Saturday, January 06, 2007

Are kids and their parents paying attention to employment trends in S'pore these days? There are no "conventional" jobs any more. The reality of our situation is that regardless of our line of study, there is no reason to assume that our career will fall neatly in line with it.

According to this Star article, there is no lack of employment opportunities here, as long as job-seekers are flexible. Our education does not determine our career destiny. Whichever path our parents have set us on -- doctor, engineer, lawyer -- the world is too unpredictable to allow us to be as deterministic about our own futures.

So why study all the way up to the U then? Obviously, because the qualification is often nice to wave around. But if that's all you're after, you're a very sad person. If all you're gonna do is study, then that's all you're training to do. And the career prospects of grads specialized in sitting at a desk pretending to read difficult books are quite limited these days.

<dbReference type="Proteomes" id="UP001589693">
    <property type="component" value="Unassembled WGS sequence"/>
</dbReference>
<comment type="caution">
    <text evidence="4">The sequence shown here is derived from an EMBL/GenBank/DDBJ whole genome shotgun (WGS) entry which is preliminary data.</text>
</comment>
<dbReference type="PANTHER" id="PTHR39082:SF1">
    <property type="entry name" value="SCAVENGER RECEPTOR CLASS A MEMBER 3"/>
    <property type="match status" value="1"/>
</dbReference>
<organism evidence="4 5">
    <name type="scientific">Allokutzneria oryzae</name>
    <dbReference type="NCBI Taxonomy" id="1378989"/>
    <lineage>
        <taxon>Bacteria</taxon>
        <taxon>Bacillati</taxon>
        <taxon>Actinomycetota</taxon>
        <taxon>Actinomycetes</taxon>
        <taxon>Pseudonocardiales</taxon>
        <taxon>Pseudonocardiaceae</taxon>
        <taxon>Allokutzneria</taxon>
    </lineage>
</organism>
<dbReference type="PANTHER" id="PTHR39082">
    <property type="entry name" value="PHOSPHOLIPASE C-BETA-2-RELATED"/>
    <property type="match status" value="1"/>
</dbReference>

Whatever your faculty, studying at the U is a chance to mix around with the best and the brightest people on the planet, including one or two of your professors. You can discuss, argue and debate your theories and ideas with like-minded people and thereby shape an intelligent view of the world; and network with the people you are likely to be working with, or for, in the near future.

And it's not just in the classrooms or lecture halls, either. The pubs, the clubs and the socials present lots of opportunities to talk to people who will become decision-makers in time. So it's best to go make nice with them before they become unapproachable. You'll never know if the dweeb you picked up off the floor after the jocks have stampeded through might become the next Bill Gates, or if your scruffy buddy on the football pitch might become the next PotUS.

Just don't get locked into the "degree = good job" idea. The degree itself is only a piece of paper after all (at the most it'll grant you a job interview) but if that's all you're interested in, that's all you're gonna get. It's the experience and the process of how you obtained it that's more likely to determine what your next step is going to be. Enjoying a varied lifestyle on campus means more flexibility of career options for when Mom starts her "Get A Job" whine six months after your graduation.

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